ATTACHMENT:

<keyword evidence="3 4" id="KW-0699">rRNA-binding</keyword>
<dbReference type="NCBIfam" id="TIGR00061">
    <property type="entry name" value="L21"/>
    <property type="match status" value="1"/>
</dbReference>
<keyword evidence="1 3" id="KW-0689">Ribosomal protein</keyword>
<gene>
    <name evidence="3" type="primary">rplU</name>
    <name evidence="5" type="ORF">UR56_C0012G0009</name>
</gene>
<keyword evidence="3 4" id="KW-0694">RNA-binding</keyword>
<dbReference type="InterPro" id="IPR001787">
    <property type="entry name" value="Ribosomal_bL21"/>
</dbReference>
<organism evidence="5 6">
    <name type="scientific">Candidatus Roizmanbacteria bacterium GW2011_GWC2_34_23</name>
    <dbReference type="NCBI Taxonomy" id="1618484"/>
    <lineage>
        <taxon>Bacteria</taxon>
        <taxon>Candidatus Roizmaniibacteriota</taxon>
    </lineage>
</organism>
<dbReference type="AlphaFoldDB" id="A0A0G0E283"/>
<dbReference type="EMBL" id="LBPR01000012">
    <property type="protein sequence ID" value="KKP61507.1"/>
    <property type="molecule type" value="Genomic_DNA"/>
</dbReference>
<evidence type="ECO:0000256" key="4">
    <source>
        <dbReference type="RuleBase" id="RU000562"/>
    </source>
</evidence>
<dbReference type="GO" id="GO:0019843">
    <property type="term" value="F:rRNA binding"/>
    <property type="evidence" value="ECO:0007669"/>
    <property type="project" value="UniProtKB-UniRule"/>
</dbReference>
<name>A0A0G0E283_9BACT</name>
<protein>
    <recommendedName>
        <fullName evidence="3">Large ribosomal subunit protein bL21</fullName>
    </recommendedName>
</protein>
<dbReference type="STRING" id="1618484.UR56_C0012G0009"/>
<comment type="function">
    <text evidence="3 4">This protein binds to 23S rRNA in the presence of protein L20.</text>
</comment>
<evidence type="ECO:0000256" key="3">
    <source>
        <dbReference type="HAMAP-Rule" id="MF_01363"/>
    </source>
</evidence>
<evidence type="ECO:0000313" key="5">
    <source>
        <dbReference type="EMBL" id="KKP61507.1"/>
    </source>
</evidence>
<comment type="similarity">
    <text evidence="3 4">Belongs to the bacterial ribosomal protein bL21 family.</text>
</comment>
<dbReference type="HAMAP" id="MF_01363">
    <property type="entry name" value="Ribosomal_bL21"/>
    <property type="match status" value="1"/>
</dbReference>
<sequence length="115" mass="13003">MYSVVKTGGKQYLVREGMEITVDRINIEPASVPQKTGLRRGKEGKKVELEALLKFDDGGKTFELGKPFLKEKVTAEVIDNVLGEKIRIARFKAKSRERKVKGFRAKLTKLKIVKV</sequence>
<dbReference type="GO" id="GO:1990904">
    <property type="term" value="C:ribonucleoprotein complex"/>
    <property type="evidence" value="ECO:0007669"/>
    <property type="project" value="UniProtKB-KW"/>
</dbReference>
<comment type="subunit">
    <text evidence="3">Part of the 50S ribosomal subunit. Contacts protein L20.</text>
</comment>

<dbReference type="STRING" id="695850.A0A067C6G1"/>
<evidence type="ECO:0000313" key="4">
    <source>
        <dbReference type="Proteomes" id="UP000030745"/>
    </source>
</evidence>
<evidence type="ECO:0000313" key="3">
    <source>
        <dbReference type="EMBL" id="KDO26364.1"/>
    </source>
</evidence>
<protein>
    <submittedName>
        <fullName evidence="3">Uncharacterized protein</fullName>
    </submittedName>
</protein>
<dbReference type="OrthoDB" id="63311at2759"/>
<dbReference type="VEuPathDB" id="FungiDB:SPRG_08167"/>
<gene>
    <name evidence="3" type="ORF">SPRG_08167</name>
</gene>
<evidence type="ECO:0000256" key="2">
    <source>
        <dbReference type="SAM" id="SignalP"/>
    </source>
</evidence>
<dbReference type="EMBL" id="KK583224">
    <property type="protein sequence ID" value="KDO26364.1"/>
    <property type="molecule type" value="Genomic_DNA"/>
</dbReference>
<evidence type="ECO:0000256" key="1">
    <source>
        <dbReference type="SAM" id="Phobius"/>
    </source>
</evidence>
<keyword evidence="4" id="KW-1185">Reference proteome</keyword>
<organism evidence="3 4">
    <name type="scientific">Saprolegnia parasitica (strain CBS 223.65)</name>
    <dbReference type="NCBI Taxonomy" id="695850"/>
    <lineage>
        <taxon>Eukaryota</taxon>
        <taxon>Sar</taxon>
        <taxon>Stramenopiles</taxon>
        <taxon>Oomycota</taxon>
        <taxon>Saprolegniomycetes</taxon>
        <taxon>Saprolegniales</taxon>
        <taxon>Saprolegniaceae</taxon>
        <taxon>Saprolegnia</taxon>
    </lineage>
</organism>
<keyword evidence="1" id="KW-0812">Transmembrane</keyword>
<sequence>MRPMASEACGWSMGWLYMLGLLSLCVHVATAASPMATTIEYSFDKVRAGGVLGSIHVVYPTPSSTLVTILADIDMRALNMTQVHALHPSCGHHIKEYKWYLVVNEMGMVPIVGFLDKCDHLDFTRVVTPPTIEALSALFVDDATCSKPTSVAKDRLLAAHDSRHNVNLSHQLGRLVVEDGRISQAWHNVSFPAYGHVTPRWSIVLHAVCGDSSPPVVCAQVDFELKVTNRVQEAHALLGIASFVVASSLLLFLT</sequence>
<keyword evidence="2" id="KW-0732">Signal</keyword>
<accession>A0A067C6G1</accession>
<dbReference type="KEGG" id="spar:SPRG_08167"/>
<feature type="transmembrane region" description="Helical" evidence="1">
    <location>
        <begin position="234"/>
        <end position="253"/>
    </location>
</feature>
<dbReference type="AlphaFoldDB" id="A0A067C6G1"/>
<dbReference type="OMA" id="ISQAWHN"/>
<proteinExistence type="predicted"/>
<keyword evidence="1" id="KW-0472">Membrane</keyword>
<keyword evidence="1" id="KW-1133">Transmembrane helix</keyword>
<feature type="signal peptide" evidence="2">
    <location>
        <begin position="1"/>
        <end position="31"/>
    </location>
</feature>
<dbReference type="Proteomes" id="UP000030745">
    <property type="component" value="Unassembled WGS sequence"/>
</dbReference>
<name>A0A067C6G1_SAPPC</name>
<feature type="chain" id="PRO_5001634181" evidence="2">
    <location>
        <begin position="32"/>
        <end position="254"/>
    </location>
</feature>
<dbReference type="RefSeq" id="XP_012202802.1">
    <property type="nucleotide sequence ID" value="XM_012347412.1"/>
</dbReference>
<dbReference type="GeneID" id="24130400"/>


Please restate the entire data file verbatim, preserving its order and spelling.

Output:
<keyword evidence="3 4" id="KW-0699">rRNA-binding</keyword>
<dbReference type="NCBIfam" id="TIGR00061">
    <property type="entry name" value="L21"/>
    <property type="match status" value="1"/>
</dbReference>
<keyword evidence="1 3" id="KW-0689">Ribosomal protein</keyword>
<gene>
    <name evidence="3" type="primary">rplU</name>
    <name evidence="5" type="ORF">UR56_C0012G0009</name>
</gene>
<keyword evidence="3 4" id="KW-0694">RNA-binding</keyword>
<dbReference type="InterPro" id="IPR001787">
    <property type="entry name" value="Ribosomal_bL21"/>
</dbReference>
<organism evidence="5 6">
    <name type="scientific">Candidatus Roizmanbacteria bacterium GW2011_GWC2_34_23</name>
    <dbReference type="NCBI Taxonomy" id="1618484"/>
    <lineage>
        <taxon>Bacteria</taxon>
        <taxon>Candidatus Roizmaniibacteriota</taxon>
    </lineage>
</organism>
<dbReference type="AlphaFoldDB" id="A0A0G0E283"/>
<dbReference type="EMBL" id="LBPR01000012">
    <property type="protein sequence ID" value="KKP61507.1"/>
    <property type="molecule type" value="Genomic_DNA"/>
</dbReference>
<evidence type="ECO:0000256" key="4">
    <source>
        <dbReference type="RuleBase" id="RU000562"/>
    </source>
</evidence>
<dbReference type="GO" id="GO:0019843">
    <property type="term" value="F:rRNA binding"/>
    <property type="evidence" value="ECO:0007669"/>
    <property type="project" value="UniProtKB-UniRule"/>
</dbReference>
<name>A0A0G0E283_9BACT</name>
<protein>
    <recommendedName>
        <fullName evidence="3">Large ribosomal subunit protein bL21</fullName>
    </recommendedName>
</protein>
<dbReference type="STRING" id="1618484.UR56_C0012G0009"/>
<comment type="function">
    <text evidence="3 4">This protein binds to 23S rRNA in the presence of protein L20.</text>
</comment>
<evidence type="ECO:0000256" key="3">
    <source>
        <dbReference type="HAMAP-Rule" id="MF_01363"/>
    </source>
</evidence>
<evidence type="ECO:0000313" key="5">
    <source>
        <dbReference type="EMBL" id="KKP61507.1"/>
    </source>
</evidence>
<comment type="similarity">
    <text evidence="3 4">Belongs to the bacterial ribosomal protein bL21 family.</text>
</comment>
<dbReference type="HAMAP" id="MF_01363">
    <property type="entry name" value="Ribosomal_bL21"/>
    <property type="match status" value="1"/>
</dbReference>
<sequence length="115" mass="13003">MYSVVKTGGKQYLVREGMEITVDRINIEPASVPQKTGLRRGKEGKKVELEALLKFDDGGKTFELGKPFLKEKVTAEVIDNVLGEKIRIARFKAKSRERKVKGFRAKLTKLKIVKV</sequence>
<dbReference type="GO" id="GO:1990904">
    <property type="term" value="C:ribonucleoprotein complex"/>
    <property type="evidence" value="ECO:0007669"/>
    <property type="project" value="UniProtKB-KW"/>
</dbReference>
<comment type="subunit">
    <text evidence="3">Part of the 50S ribosomal subunit. Contacts protein L20.</text>
</comment>

<dbReference type="STRING" id="695850.A0A067C6G1"/>
<evidence type="ECO:0000313" key="4">
    <source>
        <dbReference type="Proteomes" id="UP000030745"/>
    </source>
</evidence>
<evidence type="ECO:0000313" key="3">
    <source>
        <dbReference type="EMBL" id="KDO26364.1"/>
    </source>
</evidence>
<protein>
    <submittedName>
        <fullName evidence="3">Uncharacterized protein</fullName>
    </submittedName>
</protein>
<dbReference type="OrthoDB" id="63311at2759"/>
<dbReference type="VEuPathDB" id="FungiDB:SPRG_08167"/>
<gene>
    <name evidence="3" type="ORF">SPRG_08167</name>
</gene>
<evidence type="ECO:0000256" key="2">
    <source>
        <dbReference type="SAM" id="SignalP"/>
    </source>
</evidence>
<dbReference type="EMBL" id="KK583224">
    <property type="protein sequence ID" value="KDO26364.1"/>
    <property type="molecule type" value="Genomic_DNA"/>
</dbReference>
<evidence type="ECO:0000256" key="1">
    <source>
        <dbReference type="SAM" id="Phobius"/>
    </source>
</evidence>
<keyword evidence="4" id="KW-1185">Reference proteome</keyword>
<organism evidence="3 4">
    <name type="scientific">Saprolegnia parasitica (strain CBS 223.65)</name>
    <dbReference type="NCBI Taxonomy" id="695850"/>
    <lineage>
        <taxon>Eukaryota</taxon>
        <taxon>Sar</taxon>
        <taxon>Stramenopiles</taxon>
        <taxon>Oomycota</taxon>
        <taxon>Saprolegniomycetes</taxon>
        <taxon>Saprolegniales</taxon>
        <taxon>Saprolegniaceae</taxon>
        <taxon>Saprolegnia</taxon>
    </lineage>
</organism>
<keyword evidence="1" id="KW-0812">Transmembrane</keyword>
<sequence>MRPMASEACGWSMGWLYMLGLLSLCVHVATAASPMATTIEYSFDKVRAGGVLGSIHVVYPTPSSTLVTILADIDMRALNMTQVHALHPSCGHHIKEYKWYLVVNEMGMVPIVGFLDKCDHLDFTRVVTPPTIEALSALFVDDATCSKPTSVAKDRLLAAHDSRHNVNLSHQLGRLVVEDGRISQAWHNVSFPAYGHVTPRWSIVLHAVCGDSSPPVVCAQVDFELKVTNRVQEAHALLGIASFVVASSLLLFLT</sequence>
<keyword evidence="2" id="KW-0732">Signal</keyword>
<accession>A0A067C6G1</accession>
<dbReference type="KEGG" id="spar:SPRG_08167"/>
<feature type="transmembrane region" description="Helical" evidence="1">
    <location>
        <begin position="234"/>
        <end position="253"/>
    </location>
</feature>
<dbReference type="AlphaFoldDB" id="A0A067C6G1"/>
<dbReference type="OMA" id="ISQAWHN"/>
<proteinExistence type="predicted"/>
<keyword evidence="1" id="KW-0472">Membrane</keyword>
<keyword evidence="1" id="KW-1133">Transmembrane helix</keyword>
<feature type="signal peptide" evidence="2">
    <location>
        <begin position="1"/>
        <end position="31"/>
    </location>
</feature>
<dbReference type="Proteomes" id="UP000030745">
    <property type="component" value="Unassembled WGS sequence"/>
</dbReference>
<name>A0A067C6G1_SAPPC</name>
<feature type="chain" id="PRO_5001634181" evidence="2">
    <location>
        <begin position="32"/>
        <end position="254"/>
    </location>
</feature>
<dbReference type="RefSeq" id="XP_012202802.1">
    <property type="nucleotide sequence ID" value="XM_012347412.1"/>
</dbReference>
<dbReference type="GeneID" id="24130400"/>